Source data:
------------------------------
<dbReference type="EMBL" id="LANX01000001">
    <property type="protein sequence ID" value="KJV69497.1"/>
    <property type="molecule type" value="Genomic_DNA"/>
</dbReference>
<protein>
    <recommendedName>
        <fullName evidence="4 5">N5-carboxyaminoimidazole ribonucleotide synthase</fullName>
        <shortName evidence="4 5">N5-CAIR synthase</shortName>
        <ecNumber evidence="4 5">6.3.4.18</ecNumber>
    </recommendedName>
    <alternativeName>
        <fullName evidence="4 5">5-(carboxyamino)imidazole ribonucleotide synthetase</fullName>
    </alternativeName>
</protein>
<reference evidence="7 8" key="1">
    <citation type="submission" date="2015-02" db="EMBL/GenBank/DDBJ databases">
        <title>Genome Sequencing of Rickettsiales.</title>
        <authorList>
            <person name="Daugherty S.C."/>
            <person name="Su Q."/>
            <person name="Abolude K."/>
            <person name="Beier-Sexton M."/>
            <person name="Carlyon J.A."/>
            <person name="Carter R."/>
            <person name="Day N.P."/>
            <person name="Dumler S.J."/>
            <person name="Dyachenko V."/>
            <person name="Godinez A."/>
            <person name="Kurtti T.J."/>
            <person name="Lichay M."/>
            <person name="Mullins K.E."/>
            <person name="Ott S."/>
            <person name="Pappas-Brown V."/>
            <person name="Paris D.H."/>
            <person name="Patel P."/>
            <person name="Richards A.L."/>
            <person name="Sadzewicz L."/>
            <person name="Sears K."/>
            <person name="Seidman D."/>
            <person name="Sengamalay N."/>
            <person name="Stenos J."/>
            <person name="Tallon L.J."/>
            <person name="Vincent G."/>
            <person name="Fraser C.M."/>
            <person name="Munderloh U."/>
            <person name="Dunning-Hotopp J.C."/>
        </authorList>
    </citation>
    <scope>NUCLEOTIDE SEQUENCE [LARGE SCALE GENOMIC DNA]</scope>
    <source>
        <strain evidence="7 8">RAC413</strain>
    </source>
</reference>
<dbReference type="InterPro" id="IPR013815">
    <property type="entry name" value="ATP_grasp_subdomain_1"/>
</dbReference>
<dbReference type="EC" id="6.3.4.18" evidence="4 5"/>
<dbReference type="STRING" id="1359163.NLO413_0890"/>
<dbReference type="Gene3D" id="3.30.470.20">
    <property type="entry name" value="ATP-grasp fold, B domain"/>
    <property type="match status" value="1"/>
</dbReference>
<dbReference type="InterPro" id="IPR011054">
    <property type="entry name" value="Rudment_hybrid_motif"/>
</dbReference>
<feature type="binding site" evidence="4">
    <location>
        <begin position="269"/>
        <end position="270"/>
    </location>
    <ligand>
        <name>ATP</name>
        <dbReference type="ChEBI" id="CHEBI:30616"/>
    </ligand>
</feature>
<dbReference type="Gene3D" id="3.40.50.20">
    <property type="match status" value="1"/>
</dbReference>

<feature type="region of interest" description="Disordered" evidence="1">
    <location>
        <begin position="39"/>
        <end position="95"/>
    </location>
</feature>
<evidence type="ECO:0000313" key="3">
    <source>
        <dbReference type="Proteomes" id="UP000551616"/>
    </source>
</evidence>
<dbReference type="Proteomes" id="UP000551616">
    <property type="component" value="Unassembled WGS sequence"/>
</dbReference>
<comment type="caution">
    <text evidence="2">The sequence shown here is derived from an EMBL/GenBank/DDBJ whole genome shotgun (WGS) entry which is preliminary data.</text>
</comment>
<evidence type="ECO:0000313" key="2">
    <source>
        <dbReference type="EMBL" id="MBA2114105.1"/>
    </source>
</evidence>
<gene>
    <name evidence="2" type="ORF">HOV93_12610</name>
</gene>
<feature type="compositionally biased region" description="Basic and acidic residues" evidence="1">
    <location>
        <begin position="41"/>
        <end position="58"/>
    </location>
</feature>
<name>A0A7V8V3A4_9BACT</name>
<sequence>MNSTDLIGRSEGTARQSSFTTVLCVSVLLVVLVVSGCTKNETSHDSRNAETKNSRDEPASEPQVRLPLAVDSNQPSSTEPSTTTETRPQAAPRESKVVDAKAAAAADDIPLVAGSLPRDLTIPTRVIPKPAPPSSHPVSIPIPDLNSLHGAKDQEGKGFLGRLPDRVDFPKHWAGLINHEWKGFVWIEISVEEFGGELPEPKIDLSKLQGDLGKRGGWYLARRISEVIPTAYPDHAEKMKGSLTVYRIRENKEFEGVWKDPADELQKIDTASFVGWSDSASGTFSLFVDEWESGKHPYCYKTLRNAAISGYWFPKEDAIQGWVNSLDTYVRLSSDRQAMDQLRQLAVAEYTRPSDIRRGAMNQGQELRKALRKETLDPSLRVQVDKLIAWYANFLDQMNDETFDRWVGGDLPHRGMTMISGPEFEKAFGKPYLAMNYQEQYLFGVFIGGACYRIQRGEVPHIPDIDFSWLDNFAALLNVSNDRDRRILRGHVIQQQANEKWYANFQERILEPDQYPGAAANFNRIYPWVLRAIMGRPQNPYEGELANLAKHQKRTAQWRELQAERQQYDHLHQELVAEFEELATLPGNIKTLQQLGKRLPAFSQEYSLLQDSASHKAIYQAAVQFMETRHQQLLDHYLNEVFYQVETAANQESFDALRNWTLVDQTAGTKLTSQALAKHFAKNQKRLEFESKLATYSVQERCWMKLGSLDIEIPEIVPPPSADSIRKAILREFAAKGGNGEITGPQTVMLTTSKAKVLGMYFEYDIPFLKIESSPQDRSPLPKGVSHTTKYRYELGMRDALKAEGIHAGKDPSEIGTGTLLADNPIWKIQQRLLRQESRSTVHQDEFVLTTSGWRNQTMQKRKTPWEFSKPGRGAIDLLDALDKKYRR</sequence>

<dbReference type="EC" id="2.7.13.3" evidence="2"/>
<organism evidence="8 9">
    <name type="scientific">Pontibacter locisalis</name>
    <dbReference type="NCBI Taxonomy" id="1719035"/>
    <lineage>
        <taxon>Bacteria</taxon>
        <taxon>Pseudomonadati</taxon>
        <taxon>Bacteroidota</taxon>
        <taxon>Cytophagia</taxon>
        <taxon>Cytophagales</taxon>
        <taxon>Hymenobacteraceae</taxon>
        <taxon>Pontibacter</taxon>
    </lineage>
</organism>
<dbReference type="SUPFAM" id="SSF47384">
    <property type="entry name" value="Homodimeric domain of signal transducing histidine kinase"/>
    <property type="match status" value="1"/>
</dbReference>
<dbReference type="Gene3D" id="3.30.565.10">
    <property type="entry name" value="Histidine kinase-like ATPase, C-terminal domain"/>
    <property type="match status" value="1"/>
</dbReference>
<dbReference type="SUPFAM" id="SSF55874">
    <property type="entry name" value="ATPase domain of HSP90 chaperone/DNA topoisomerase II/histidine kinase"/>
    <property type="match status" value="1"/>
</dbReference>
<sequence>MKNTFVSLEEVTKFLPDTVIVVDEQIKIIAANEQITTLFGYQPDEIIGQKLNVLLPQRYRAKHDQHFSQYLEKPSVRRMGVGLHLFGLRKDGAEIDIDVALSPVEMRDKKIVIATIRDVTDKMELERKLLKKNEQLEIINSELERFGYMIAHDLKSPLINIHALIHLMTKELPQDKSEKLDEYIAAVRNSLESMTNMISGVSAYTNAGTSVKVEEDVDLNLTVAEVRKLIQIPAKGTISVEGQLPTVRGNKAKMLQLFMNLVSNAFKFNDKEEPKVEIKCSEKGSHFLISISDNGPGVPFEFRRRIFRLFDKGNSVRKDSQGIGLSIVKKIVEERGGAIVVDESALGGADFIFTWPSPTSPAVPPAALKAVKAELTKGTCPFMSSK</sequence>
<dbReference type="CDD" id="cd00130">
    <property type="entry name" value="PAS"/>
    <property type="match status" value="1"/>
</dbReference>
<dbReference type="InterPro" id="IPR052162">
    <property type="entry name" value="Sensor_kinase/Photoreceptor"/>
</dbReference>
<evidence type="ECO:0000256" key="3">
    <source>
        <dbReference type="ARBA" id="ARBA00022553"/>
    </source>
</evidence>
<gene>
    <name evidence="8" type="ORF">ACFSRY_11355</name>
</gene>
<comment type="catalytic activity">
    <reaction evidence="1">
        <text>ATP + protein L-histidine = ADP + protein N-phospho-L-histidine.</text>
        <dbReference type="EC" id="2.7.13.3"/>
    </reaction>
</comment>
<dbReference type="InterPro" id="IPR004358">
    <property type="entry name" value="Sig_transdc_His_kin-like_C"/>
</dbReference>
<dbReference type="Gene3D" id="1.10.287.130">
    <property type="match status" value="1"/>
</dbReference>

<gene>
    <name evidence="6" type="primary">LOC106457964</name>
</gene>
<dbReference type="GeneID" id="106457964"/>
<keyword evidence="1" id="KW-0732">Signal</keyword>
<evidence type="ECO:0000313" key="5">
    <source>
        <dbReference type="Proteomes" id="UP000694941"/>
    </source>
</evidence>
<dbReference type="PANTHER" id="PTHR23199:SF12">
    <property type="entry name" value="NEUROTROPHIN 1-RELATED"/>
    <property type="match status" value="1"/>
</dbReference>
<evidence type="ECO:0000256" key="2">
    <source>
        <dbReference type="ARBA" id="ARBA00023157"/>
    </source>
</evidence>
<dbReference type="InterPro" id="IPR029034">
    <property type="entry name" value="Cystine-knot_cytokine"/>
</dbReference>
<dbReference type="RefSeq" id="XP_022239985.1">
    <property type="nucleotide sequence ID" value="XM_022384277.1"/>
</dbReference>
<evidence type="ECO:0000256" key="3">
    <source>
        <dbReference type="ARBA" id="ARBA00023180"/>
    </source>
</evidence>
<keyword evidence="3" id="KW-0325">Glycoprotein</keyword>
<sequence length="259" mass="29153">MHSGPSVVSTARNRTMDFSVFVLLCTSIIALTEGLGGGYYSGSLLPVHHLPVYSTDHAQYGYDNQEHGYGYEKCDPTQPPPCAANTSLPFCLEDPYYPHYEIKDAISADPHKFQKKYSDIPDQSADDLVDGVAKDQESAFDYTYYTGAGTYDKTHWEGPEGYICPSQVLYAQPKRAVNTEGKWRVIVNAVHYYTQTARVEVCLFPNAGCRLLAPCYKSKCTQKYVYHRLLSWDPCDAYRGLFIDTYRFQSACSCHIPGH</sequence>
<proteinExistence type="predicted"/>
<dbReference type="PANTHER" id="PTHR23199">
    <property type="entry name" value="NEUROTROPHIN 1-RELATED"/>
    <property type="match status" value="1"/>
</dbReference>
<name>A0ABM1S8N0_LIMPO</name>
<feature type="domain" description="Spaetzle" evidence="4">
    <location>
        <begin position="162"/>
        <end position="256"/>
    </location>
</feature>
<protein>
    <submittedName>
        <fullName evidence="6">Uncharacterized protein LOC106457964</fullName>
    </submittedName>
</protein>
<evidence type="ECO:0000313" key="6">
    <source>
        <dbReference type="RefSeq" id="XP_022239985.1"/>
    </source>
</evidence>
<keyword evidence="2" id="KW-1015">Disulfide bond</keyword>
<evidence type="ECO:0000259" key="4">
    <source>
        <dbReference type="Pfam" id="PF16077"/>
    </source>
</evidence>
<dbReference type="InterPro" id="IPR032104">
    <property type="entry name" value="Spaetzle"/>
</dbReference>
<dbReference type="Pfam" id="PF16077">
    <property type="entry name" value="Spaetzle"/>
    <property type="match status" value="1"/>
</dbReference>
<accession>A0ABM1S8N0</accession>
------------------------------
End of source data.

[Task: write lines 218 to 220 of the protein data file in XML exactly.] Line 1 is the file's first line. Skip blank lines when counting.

    </source>
</evidence>
<keyword evidence="2" id="KW-1015">Disulfide bond</keyword>